Once the client signed off on the survey document, Drive Research programmed the questions into a survey platform for respondents to complete online.

Respondents to the survey were found through aggregated email lists of U.S. residents who have opted to participate in various market research.

The survey was fielded over a two-week period to reach the goal number of respondents.

After fieldwork wrapped up, Drive Research conducted a thorough data cleaning process to ensure the integrity of the results.

This consisted of removing respondents who provided poor quality answers, sped through the questions, or showed signs of being disengaged.

The Results for the Grocery Brand

The final market research report delivered to the grocery brand client was a comprehensive slide deck in PowerPoint format.

The report included background and methodology, an infographic visually summarizing the findings, a brief executive summary of themes, key findings, trending information, and next steps for market research. 

An appendix in the back of the report consisted of a detailed question-by-question breakdown of the results.

Delivered separately were a full raw data file and Excel cross-tabulations file with significance testing. The raw data file is often used for further analysis or to review answers for individual respondents.

The cross-tabulations file offers clients a look at the results by key segments and cuts in the data, going beyond the results in total.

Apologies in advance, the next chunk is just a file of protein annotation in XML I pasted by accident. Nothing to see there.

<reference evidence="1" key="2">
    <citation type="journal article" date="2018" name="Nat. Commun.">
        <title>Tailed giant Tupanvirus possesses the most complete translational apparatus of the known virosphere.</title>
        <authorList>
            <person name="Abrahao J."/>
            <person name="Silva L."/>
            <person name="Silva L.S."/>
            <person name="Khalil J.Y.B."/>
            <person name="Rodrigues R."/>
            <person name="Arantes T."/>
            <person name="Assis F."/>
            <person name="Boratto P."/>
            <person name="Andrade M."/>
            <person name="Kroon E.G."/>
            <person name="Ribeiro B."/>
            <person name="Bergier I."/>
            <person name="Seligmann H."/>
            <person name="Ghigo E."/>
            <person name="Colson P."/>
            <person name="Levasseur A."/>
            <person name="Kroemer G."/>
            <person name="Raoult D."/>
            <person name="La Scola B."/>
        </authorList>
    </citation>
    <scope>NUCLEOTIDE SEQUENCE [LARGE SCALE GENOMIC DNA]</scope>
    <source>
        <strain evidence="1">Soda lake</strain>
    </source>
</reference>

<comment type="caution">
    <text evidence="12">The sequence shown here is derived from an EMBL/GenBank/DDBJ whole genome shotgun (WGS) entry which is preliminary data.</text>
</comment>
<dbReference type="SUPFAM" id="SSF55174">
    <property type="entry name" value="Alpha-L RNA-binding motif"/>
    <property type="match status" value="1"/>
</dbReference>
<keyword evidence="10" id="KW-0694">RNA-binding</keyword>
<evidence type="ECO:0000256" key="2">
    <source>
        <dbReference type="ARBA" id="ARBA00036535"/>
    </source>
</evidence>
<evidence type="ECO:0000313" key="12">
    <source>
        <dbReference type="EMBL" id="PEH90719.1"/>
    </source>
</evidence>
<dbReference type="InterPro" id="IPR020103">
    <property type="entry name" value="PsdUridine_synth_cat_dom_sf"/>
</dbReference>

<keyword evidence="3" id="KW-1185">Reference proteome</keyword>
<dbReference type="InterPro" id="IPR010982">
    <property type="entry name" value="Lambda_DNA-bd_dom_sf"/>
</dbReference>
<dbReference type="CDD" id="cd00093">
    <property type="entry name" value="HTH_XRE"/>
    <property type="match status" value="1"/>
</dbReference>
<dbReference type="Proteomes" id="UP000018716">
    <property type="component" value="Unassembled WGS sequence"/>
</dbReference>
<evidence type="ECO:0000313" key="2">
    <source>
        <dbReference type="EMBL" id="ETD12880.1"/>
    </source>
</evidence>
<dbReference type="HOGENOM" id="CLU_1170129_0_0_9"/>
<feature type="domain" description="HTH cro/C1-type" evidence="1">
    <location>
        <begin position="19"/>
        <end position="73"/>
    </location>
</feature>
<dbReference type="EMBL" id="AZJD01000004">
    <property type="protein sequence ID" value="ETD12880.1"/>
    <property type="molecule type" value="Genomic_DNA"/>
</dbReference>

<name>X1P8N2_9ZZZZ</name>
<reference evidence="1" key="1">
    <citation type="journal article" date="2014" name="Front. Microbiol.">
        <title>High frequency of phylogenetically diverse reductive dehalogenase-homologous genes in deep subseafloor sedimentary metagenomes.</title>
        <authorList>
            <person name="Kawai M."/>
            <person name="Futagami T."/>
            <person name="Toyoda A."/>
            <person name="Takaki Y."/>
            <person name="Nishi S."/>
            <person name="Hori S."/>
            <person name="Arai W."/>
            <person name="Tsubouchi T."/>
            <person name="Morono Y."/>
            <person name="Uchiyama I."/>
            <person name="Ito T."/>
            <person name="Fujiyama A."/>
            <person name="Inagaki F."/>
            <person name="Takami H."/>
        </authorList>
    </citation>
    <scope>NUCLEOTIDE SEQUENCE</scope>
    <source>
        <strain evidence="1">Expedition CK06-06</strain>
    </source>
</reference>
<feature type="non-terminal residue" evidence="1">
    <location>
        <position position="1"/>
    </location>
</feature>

Details of the tracker survey included:

  • The study ended up collecting 1,008 completed surveys.
  • Fieldwork began on March 24 and lasted until April 9, 2021.
  • The margin of error for these results would be +/- 3.1% at the 95% confidence interval.
  • It means if the survey was conducted with another 1,008 respondents, the survey results would yield within +3.1% or -3.1% of the totals 95 out of 100 times.

As a final step, Drive Research debriefed on the results with the client team to review the key takeaways and answer any questions about the research.

The client received the insights they needed to take strategic action for the upcoming year.

Conduct Tracker Studies with Drive Research

There is simply no substitute for the knowledge gained from a comprehensive tracker.

This is especially true if you are in an industry that experiences rapid change and evolution. Over time, you can identify clear trends in these tracked metrics to inform business decisions.

Interested in kicking off a comprehensive tracking survey? Drive Research can help. We offer end-to-end project management services so your team can focus on their day-to-day responsibilities.

Reach out through any of the four ways below to receive a quote.

  1. Message us on our website
  2. Email us at [email protected]
  3. Call us at 888-725-DATA
  4. Text us at 315-303-2040

tim gell - about the author

Tim Gell

As a Research Analyst, Tim is involved in every stage of a market research project for our clients. He first developed an interest in market research while studying at Binghamton University based on its marriage of business, statistics, and psychology.

Learn more about Tim, here.